[Nameplate] Fair ~ 53°F  
High: 76°F ~ Low: 62°F
Friday, Apr. 29, 2016

Celebrating Earth Day -- April 22, 2011: After 20 years, Tri-County Recycling still collecting

Monday, April 25, 2011

Patty Horner tosses clear plastic bottles into a recycling bin in Salem. Horner and others voluntarily save and contribute more than one million pounds of paper, plastic and cans a year, which is sold by Tri-County Recycling to companies who recycle it. Friday, April 22, is Earth Day 2011. Earth Day is celebrated annually to remind people of the importance of recycling and other efforts to protect the land and conserve our natural resources. Photo by Richard Irby
Friday, April 22 is Earth Day in America and organizations and communities all across the country are planning special events, to recognize the need to recycle and conserve to stretch dwindling natural resources and protect our planet.

In our area, many regularly observe Earth Day by quietly supporting Tri-County Recycling.

On Tuesdays, at the old nursing home on Highway 9 in Salem, a small green trailer sits at the edge of the parking lot, often with doors open and bags sticking out of it.

The trailer contains five separate compartments to hold recycled bottles, cans and paper. People involved in recycling programs usually call it a "Pro-tainer," which is the name of a company that makes the trailers.

While there are no signs proclaiming "recycling day" or directing people to the recycling receptacle, a surprising number of people find the trailer and use it regularly.

"When we moved here three years ago, I didn't know recycling was available until a lady came in the South Fork restaurant and started talking about the weekly recycling," said Patty Horner, as she dumped a bag full of clear plastic bottles into a bin in the Pro-tainer.

"I try to recycle everything I can, storing it at my home and coming here about every two weeks, when I have a big load," Horner explained.

Horner got into the habit of recycling after living in several large U.S. cities and Europe.

In North Carolina, Horner could dump all of her recyclables into a container, without sorting them, and the container would be picked up at the curb in front of her house.

According to Horner, "recycling is everywhere in Europe."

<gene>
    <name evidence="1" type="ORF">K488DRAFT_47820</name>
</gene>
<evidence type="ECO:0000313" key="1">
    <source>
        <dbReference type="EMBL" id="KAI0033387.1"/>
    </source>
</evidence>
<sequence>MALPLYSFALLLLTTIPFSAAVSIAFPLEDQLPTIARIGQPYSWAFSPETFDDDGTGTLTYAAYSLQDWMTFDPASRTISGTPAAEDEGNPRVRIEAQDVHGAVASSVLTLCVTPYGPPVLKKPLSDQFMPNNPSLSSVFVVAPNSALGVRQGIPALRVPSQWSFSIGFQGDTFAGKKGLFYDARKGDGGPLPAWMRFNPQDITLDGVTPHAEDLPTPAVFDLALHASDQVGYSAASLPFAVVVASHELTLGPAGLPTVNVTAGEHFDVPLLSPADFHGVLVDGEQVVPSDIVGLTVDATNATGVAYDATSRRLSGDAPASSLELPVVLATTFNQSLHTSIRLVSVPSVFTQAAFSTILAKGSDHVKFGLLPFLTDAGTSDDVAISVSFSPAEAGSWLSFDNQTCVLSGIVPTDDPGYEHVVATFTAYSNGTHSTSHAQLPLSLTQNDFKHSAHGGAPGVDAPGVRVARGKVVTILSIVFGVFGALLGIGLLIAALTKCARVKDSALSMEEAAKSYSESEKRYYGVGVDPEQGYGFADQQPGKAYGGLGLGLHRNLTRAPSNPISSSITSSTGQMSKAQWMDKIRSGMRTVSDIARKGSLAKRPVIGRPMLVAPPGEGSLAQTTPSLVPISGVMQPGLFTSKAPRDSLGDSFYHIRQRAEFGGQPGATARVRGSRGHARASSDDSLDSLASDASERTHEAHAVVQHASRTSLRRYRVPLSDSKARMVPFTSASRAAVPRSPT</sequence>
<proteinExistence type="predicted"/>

But, here in the Ozarks?

"I encourage neighbors to recycle but most don't," said Horner. "People aren't used to it."

They should be, since recycling came to Fulton, Izard and Sharp Counties in 1991. That is the year an Arkansas law was passed, meeting a federal mandate that every city and county begin some sort of recycling collection program.

County Judges in Fulton, Izard and Sharp Counties decided to work together, since they could not afford to operate three separate programs, and Tri-County Recycling was formed.

"Tri-County is a little unusual in that it is a stand alone organization," said Sara Sexton, Recycling Coordinator for the White River Regional Solid Waste District. "Since it is not a city or county government agency, it has to run like a business and make its own payroll and cover operating costs. That is not easy to do."

Tri-County Recycling does get yearly funding from the three counties and some cities and occasional grants from White River, but it depends on collecting and selling recycled materials to stay afloat.

"We get about a million pounds a year of cardboard, paper, plastic and cans," said Steve Penny, manager of Tri-County Recycling. "The amount has been increasing and the prices we get from selling the recycling has been pretty good lately, especially for cardboard."

"They (Tri-County Recycling) are making money right now, so we hope we will have to contribute only $3,000 this year," Izard County Judge David Sherrell told an April 5 Quorum Court meeting. "We have appropriated the full amount we usually pay, $5,000, but will keep $2,000 in reserve, unless they need it."

Fulton County Judge Charles Willett says strong recycling collections and good prices for selling recycled materials are good news for county budgets.